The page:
Cataract (Phacoemulsification)

Cataracts are a condition of the lens of the eye that has turbidity due to several factors. Some of these are caused by prolonged contact with ultraviolet light , radiation, and secondary effects of other diseases, such as diabetes or hypertension. In addition, cataracts can also be caused by old age and trauma.

Phacoemulsification is a cataract surgery technique using an ultrasonic wave that has an incision, or the width of the incision is only 2.20 – 2.75 mm. With this tool the cloudy lens will be split into several parts and then sucked (vacuum) with the tool and then installed a folding lens (Foldable Intra Oculer Lens ). The advantages of this technique are minimization of incision wounds, less risk of infection, no seams, and faster healing. With this technique as thin as any cataract, surgery can be done and without waiting to mature. The surgery is performed under local anesthesia and takes between 10-15 minutes. Patients do not need to be hospitalized after surgery and can be active as usual.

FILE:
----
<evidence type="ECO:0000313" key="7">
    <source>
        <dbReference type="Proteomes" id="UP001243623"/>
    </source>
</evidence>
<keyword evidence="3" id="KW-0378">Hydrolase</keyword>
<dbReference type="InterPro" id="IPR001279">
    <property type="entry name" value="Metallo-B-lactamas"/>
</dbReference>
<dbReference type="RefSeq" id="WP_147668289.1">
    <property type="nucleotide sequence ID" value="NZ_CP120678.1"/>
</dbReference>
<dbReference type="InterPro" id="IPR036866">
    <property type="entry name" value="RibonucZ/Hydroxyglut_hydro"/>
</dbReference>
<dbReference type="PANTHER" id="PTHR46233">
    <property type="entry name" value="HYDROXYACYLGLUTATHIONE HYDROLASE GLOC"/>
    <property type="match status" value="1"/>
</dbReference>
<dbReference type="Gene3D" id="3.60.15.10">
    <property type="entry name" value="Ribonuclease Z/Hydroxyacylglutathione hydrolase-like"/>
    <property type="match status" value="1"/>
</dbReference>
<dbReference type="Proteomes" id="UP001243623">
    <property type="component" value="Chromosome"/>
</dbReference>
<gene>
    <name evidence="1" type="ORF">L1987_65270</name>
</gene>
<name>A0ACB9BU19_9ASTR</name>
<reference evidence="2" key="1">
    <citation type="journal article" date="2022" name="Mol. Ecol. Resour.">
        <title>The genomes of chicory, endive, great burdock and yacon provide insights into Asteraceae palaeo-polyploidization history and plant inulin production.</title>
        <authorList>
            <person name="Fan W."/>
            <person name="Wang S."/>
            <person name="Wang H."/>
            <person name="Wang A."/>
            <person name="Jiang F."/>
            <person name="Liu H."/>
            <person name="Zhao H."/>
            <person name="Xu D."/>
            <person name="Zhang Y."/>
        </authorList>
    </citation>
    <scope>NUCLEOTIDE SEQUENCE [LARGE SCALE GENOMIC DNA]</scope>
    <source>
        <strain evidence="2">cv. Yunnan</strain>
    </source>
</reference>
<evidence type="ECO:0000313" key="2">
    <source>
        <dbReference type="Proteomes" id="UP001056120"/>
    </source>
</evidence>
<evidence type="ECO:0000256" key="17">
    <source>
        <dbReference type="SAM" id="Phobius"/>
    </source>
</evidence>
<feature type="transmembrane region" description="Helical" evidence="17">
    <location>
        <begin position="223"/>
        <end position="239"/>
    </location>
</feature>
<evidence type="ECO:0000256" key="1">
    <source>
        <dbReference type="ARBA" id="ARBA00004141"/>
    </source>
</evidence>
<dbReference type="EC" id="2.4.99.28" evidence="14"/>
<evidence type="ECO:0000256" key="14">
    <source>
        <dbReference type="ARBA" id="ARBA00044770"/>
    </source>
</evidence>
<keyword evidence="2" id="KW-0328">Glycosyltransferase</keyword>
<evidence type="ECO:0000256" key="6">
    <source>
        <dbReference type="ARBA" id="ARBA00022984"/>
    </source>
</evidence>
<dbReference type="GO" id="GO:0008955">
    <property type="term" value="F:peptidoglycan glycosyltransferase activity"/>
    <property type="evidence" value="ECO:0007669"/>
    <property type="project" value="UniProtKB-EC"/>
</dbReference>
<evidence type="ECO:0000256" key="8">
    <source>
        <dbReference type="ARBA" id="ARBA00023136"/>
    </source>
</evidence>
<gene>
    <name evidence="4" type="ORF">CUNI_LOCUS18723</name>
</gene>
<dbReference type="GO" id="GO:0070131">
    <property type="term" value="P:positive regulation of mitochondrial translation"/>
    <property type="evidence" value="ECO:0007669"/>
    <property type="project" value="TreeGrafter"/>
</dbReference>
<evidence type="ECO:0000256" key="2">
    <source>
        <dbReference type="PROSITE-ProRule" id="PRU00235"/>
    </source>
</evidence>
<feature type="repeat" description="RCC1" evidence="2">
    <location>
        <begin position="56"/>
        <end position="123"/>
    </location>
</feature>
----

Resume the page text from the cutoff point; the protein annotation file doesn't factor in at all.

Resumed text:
Previous cataract surgery techniques used ECCE (Extra Capsular Cataract Extraction) and ICCE (Intra Capsular Cataract Extraction) which required a cut width of around 8.0 – 10.0 mm because cloudy lenses had to be taken intact, so stitches are needed, and recovery will take a long time. As technology developed, cataract surgery techniques were increasing until now a new technique was discovered, phacoemulsification.

Procedure for After Cataract Phacoemulsification Surgery

What is cataracts?